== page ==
One reason pay has lagged: The jobs added since the recession have been more likely to be part time and in lower-paying industries. That pattern was evident in May: Hotels, restaurants and entertainment companies added 39,000 jobs. Retailers gained 12,500, temporary services 14,300.
By contrast, construction firms added just 6,000, manufacturers 10,000. Those industries tend to be higher-paying.
There are still 2.9 million fewer people working in full-time jobs than when the recession began. And nearly 2.5 million more are working in part-time positions. Those trends have eased somewhat in the past year or so. The number of part-time workers has fallen 500,000 in the last 12 months.
Many economists say unemployment has not fallen far enough yet for wages to rise significantly across the economy. But there are some signs that wage pressures might soon emerge. One measure that Fed Chair Janet Yellen has cited as reflective of the job market's health is the number of people out of work for more than six months. This figure reached record highs after the recession and has declined slowly.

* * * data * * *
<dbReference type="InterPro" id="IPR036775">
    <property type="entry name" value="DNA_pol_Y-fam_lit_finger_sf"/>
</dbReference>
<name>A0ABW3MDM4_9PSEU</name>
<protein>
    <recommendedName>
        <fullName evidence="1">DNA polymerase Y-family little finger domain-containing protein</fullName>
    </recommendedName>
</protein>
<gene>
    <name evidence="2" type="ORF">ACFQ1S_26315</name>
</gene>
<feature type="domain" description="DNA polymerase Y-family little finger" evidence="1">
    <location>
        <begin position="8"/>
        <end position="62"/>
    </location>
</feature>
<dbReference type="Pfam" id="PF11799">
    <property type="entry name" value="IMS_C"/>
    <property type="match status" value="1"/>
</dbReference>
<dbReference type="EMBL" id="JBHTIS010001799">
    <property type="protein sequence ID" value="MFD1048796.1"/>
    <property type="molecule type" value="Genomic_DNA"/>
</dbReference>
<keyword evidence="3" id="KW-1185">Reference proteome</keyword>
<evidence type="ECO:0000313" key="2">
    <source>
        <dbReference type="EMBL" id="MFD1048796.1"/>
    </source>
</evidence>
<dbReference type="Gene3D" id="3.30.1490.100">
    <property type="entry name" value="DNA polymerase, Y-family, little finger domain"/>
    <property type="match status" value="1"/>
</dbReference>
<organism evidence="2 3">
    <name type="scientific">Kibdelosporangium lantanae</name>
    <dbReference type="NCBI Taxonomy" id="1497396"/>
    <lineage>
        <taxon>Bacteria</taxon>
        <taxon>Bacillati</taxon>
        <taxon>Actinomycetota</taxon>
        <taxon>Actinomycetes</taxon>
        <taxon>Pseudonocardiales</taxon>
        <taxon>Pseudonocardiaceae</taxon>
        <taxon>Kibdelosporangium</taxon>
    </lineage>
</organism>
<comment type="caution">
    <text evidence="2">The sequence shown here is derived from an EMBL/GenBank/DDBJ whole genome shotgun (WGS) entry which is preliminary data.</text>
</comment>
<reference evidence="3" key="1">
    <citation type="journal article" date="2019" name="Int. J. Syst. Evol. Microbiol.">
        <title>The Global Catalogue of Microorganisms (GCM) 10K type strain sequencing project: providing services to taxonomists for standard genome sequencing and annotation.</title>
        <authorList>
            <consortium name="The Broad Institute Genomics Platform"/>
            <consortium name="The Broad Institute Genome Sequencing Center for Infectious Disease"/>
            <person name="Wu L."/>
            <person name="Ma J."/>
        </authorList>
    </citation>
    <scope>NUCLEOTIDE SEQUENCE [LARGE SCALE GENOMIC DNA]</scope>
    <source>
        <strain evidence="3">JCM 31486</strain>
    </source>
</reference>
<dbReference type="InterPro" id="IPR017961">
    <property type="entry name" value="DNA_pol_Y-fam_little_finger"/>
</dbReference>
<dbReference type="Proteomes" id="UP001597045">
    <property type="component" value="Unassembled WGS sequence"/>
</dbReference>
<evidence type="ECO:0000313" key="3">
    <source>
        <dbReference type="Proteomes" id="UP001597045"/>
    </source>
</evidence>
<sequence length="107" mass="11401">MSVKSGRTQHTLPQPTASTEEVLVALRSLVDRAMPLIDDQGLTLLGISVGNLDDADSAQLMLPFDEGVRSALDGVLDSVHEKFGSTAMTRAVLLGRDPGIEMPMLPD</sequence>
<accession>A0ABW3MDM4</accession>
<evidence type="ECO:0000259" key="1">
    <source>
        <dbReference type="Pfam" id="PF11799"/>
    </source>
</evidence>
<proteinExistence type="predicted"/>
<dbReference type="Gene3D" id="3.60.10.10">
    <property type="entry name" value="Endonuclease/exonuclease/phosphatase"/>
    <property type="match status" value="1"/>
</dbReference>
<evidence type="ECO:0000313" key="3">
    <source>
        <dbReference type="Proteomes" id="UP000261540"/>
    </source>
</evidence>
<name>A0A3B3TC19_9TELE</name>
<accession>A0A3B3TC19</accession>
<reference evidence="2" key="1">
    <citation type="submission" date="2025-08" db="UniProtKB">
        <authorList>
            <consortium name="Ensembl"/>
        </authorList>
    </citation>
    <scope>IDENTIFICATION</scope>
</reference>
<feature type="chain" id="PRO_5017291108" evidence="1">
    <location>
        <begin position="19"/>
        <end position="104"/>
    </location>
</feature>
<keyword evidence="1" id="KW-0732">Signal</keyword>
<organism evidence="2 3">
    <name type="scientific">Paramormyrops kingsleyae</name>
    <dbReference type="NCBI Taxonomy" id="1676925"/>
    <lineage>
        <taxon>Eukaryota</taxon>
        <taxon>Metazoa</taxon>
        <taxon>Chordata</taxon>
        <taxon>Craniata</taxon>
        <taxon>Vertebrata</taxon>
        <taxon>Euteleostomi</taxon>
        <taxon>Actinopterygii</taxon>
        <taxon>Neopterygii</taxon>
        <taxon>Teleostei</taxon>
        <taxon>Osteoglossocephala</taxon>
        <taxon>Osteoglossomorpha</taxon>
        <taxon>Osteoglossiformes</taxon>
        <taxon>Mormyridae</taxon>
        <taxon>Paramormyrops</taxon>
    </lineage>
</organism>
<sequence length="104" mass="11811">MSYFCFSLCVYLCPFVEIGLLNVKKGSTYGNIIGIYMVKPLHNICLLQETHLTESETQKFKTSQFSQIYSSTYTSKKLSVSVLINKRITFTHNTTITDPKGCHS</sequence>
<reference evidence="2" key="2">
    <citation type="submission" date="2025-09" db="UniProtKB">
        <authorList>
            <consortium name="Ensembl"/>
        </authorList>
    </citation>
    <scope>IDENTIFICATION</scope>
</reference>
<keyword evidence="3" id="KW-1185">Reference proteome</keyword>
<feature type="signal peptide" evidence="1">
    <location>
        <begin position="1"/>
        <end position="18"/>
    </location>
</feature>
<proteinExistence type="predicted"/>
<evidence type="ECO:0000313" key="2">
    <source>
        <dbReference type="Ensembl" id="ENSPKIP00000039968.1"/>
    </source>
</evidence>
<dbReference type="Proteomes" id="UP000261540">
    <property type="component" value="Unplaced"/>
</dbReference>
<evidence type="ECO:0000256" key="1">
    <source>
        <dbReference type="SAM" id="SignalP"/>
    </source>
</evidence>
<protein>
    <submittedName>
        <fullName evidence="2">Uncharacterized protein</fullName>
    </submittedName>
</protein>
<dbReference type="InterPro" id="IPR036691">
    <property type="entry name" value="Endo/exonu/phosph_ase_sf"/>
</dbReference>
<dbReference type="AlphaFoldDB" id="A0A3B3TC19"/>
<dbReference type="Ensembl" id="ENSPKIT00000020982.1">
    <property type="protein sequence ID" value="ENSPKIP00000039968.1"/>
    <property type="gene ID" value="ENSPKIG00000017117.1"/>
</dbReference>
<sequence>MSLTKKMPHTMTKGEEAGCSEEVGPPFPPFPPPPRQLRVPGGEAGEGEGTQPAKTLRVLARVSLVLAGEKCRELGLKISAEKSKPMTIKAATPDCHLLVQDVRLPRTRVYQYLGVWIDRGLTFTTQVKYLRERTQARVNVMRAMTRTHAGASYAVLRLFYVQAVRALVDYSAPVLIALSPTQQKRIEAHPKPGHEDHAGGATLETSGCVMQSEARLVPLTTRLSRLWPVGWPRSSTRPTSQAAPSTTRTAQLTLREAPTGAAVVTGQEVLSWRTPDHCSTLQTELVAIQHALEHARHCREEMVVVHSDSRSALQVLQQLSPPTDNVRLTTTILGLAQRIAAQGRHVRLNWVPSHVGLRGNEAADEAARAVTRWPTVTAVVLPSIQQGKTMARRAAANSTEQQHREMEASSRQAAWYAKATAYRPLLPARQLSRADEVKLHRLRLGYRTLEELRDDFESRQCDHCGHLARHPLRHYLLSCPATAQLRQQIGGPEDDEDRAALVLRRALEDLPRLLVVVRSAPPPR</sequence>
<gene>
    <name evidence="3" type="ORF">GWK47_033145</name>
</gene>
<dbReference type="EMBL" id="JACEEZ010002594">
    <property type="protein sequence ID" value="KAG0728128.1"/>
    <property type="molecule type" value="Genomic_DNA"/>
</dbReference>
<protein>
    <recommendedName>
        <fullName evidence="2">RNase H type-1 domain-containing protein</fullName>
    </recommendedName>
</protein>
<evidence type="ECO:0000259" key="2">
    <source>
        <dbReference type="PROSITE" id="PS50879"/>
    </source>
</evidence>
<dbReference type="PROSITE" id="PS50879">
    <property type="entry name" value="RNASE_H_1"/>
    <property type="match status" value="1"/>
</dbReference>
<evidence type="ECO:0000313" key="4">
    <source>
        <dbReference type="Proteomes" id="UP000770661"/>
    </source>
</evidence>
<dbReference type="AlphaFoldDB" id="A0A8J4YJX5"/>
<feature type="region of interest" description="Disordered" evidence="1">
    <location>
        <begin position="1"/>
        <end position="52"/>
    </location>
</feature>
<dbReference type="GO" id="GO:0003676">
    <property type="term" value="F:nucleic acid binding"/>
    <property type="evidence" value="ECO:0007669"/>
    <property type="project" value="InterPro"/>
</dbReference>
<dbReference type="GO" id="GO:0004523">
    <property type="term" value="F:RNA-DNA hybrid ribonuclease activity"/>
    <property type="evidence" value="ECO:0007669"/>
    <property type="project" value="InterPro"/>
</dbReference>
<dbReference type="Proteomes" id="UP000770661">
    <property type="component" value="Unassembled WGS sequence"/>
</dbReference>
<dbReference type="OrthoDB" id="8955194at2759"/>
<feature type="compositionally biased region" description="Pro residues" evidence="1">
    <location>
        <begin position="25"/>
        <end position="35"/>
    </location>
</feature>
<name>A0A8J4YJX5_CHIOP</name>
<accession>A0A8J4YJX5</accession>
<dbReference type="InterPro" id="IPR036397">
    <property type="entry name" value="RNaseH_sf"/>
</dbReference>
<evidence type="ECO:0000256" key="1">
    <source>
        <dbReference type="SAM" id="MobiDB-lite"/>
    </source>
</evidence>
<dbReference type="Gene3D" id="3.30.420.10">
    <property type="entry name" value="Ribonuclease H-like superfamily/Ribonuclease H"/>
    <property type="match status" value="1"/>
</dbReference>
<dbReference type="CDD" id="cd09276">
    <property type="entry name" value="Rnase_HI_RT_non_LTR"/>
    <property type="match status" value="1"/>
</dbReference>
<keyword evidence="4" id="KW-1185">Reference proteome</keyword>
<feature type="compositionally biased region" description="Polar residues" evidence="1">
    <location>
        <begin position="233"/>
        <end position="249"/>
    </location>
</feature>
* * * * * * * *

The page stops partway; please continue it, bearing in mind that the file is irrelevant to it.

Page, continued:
The number of long-term unemployed fell 78,000 to 3.37 million last month, down from 4.4 million a year ago. That's still nearly three times as many as when the recession began.
Some companies are starting to raise pay to attract workers. Applied Medical Technology, based in Cleveland, has raised the starting wage for its assembly and production jobs to $10 an hour from $8.25.
Jeff Elliott, the chief financial officer, said the company wants to add 30 people to its staff of 180. But its job advertisements are "getting less response than we used to get."
Three weeks ago, Kerry Vander Weit, 47, of Portland, Oregon, got her first full-time job in a year and a half. She works in sales for a mannequin company.
It was a "great relief," Vander Weit said, even though she's earning only about half what she made in her previous job at the Sports Authority. Her husband has kept his job, but they've bought a much smaller house and pared other expenses in the past two years.